Last November, at the five-star luxury hotel The Dorchester in Mayfair, David Haye told Tony Bellew that he was looking forward to “standing over your limp body in the ring,” before bounding forward and landing a short left-hook on the Liverpudlian. And so the tone was set for one of the most acrimonious build-ups to a heavyweight fight in British boxing history.
Worse was to come. The recording of an episode of Sky’s amusingly earnest The Gloves Are Off television show had to be halted when Haye reportedly told Bellew to prepare for a post-fight trip to hospital, while in Liverpool the former heavyweight champion of the world decided the best way of responding to an enthusiastic rendition of Who the f****** hell are you? was to describe the braying Merseyside crowd as “f****** retards”. For some reason, it didn’t go down too well.
Eventually, the British Boxing Board of Control decided enough was enough: it was time for a strongly worded statement. General secretary Robert Smith let it be known that Britain’s boxing chiefs were unimpressed with the pair’s “extremely disappointing comments” and, a few months later, Haye was fined £25k for his behaviour. Or 5.95 per cent of his losers cheque.
But the graceless comments weren’t as disappointing as the fight itself. Haye started well but ruptured his Achilles tendon in the sixth, with Bellew eventually felling him in the eleventh. Afterwards, both men hugged in the middle of the ring, exchanging platitudes as Bellew tried unsuccessfully to hold back the tears. “I've never been in a fight like that before, he's the man,” Haye smiled, before hobbling back to his dressing room.
And that, it seemed, was that, until a rematch was confirmed last week and officially announced yesterday at yet another swanky London hotel, this time at the Park Plaza in Westminster. It was a curiously sombre affair, largely devoid of trash-talk and tastelessness, and one that will have left Matchroom head honcho Eddie Hearn scratching his brylcreemed head nervously. After all, how do you sell a hate-fuelled heavyweight rematch when all the hate seems to have dried up?
The first sign that something was amiss came when Haye responded to the first question of the afternoon not by animatedly describing how he was going to sever Bellew’s head from his body, or something similar, but instead praising his rival for his performance in the first fight.
“Going into the first fight his motivation was clear for all to see – he wanted to secure his family and that should be first and foremost in any athlete’s mind,” he began, soon moving on to gush about his newfound respect for a man he once told “you’re not going to be able to chew your food after fighting me.”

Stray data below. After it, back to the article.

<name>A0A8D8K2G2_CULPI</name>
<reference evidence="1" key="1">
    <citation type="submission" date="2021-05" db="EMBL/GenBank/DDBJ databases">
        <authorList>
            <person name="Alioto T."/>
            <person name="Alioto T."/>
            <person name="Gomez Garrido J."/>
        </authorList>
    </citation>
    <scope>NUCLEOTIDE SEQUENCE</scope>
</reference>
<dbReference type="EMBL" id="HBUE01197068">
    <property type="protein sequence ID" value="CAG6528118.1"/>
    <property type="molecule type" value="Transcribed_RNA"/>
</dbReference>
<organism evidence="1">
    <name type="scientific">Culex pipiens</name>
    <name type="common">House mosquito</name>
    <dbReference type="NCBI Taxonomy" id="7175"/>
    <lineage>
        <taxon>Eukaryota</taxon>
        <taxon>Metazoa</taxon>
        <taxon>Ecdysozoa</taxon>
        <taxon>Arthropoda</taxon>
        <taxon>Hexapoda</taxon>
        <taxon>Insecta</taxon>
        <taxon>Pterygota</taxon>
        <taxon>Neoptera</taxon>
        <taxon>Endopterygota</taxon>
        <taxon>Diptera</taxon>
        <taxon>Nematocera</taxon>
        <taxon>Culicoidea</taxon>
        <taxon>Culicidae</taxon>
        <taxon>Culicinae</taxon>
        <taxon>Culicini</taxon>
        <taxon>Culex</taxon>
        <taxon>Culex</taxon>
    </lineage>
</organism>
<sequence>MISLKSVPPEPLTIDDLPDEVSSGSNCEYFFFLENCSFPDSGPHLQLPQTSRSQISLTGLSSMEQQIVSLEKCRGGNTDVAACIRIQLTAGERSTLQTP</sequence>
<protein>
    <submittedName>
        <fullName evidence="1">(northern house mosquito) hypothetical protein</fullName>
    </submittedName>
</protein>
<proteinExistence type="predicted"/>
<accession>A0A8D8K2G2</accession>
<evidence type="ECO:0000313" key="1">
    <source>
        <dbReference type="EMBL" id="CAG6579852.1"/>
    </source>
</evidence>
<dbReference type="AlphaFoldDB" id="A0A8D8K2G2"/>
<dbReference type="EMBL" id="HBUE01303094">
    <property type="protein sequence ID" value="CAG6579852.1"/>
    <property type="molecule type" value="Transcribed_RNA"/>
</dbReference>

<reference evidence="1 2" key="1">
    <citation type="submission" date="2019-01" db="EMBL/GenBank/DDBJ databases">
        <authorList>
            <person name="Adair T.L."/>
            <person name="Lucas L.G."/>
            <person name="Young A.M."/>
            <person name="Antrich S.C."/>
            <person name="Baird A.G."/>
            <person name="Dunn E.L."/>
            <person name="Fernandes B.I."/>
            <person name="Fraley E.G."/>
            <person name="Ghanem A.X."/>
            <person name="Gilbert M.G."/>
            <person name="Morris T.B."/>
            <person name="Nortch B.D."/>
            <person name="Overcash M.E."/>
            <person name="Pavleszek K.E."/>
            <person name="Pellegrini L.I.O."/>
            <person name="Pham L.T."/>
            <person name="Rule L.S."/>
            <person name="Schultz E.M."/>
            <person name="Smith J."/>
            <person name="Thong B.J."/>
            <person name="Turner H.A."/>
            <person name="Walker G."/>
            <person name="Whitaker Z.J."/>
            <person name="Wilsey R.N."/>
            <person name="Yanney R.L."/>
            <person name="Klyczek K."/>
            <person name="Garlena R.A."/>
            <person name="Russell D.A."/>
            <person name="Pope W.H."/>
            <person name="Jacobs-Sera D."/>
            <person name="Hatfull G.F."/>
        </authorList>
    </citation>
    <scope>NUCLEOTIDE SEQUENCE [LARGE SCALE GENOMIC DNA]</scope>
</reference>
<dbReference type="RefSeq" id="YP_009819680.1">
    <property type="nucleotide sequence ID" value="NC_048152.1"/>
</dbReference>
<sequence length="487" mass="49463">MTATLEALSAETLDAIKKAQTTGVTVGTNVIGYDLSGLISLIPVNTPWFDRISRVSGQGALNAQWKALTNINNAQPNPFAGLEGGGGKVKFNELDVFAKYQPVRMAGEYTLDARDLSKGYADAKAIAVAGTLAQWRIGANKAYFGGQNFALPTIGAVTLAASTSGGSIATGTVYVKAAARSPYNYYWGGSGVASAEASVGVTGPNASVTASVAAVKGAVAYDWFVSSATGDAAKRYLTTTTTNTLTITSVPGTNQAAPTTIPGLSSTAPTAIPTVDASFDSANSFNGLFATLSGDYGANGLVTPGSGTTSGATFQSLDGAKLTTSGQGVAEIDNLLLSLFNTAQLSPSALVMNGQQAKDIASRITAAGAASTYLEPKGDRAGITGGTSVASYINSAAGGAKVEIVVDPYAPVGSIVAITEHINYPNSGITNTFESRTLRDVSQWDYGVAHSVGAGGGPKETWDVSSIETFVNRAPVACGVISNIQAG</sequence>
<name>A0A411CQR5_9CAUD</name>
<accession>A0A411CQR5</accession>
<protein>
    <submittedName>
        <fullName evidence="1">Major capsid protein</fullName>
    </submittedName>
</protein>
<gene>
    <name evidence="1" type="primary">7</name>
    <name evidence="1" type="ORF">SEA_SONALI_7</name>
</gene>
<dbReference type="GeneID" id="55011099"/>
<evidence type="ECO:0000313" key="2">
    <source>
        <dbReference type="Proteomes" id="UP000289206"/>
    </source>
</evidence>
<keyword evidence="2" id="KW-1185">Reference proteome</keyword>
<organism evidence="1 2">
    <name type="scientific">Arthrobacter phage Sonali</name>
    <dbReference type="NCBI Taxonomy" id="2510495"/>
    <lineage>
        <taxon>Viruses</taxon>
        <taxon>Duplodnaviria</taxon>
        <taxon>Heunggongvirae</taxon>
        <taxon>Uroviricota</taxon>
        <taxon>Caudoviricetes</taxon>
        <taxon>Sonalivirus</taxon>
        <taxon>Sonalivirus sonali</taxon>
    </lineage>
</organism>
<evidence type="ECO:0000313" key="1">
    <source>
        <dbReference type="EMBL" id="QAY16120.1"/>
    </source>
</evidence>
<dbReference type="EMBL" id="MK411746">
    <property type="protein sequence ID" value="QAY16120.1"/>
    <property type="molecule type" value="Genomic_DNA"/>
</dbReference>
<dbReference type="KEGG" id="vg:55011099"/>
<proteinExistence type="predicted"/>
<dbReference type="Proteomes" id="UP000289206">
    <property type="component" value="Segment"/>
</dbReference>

“We have both shared the ring together and when you do that with somebody, whatever respect wasn’t there before is there now,” he added. “And now I know that turning up in the condition I arrived in before is not enough, I have learnt to respect what he brings to the table and I have to be bigger, faster and quicker.”
He did finally flick a verbal jab Bellew’s way with a long, rambling analogy about how the his decision to agree to a rematch was akin to trying to rob the same bank twice, but the Scouser sat down at the other end of the table, rolled his eyes and sighed. He had other things on his mind.
Bellew is grieving after the sudden death of his brother-in-law, Ashley Roberts, in August and had little appetite to engage in the fun and games that had characterised the press conferences of their past. “This is all nonsense to me,” he sighed after Haye had finally finished talking. “My life has been put into reflection recently – what I have been through over the last month I would not wish on my worst enemies.”
It became clear that there was going to be no snide short left-hooks or warnings from the BBBofC this time around, and a few of the photographers jockeying for position in the front row lowered their DSLRs.
Not that Bellew could completely ignore Haye’s provocations. “I fight because I enjoy fighting,” he said in response to his rival enquiring into the source of motivation now that he is financially secure after the first fight. “I fight because I love walking into the ring, I love punching you in the face and I love being punched in the face. I don’t know why. I admit that I’ve got a screw loose.”
In truth, it wasn't an entirely satisfactory answer for why Bellew has decided to risk it all against Haye for a second time, on what was a strangely unsatisfactory afternoon. And it is difficult to see how this fight will garner as much interest as the first when, not only has the hate fizzled away, but so too has the allure of watching them go head-to-head for the very first time.
One brief and relatively amicable face-off later, and the pair were bundled away to begin their fight camps ahead of the December 17 contest. With Haye now 36 years of age and Bellew set to turn 35 a fortnight before the contest, they both have a lot of training ahead of them. And on this showing, they may have a fair amount of promotional work to do, too.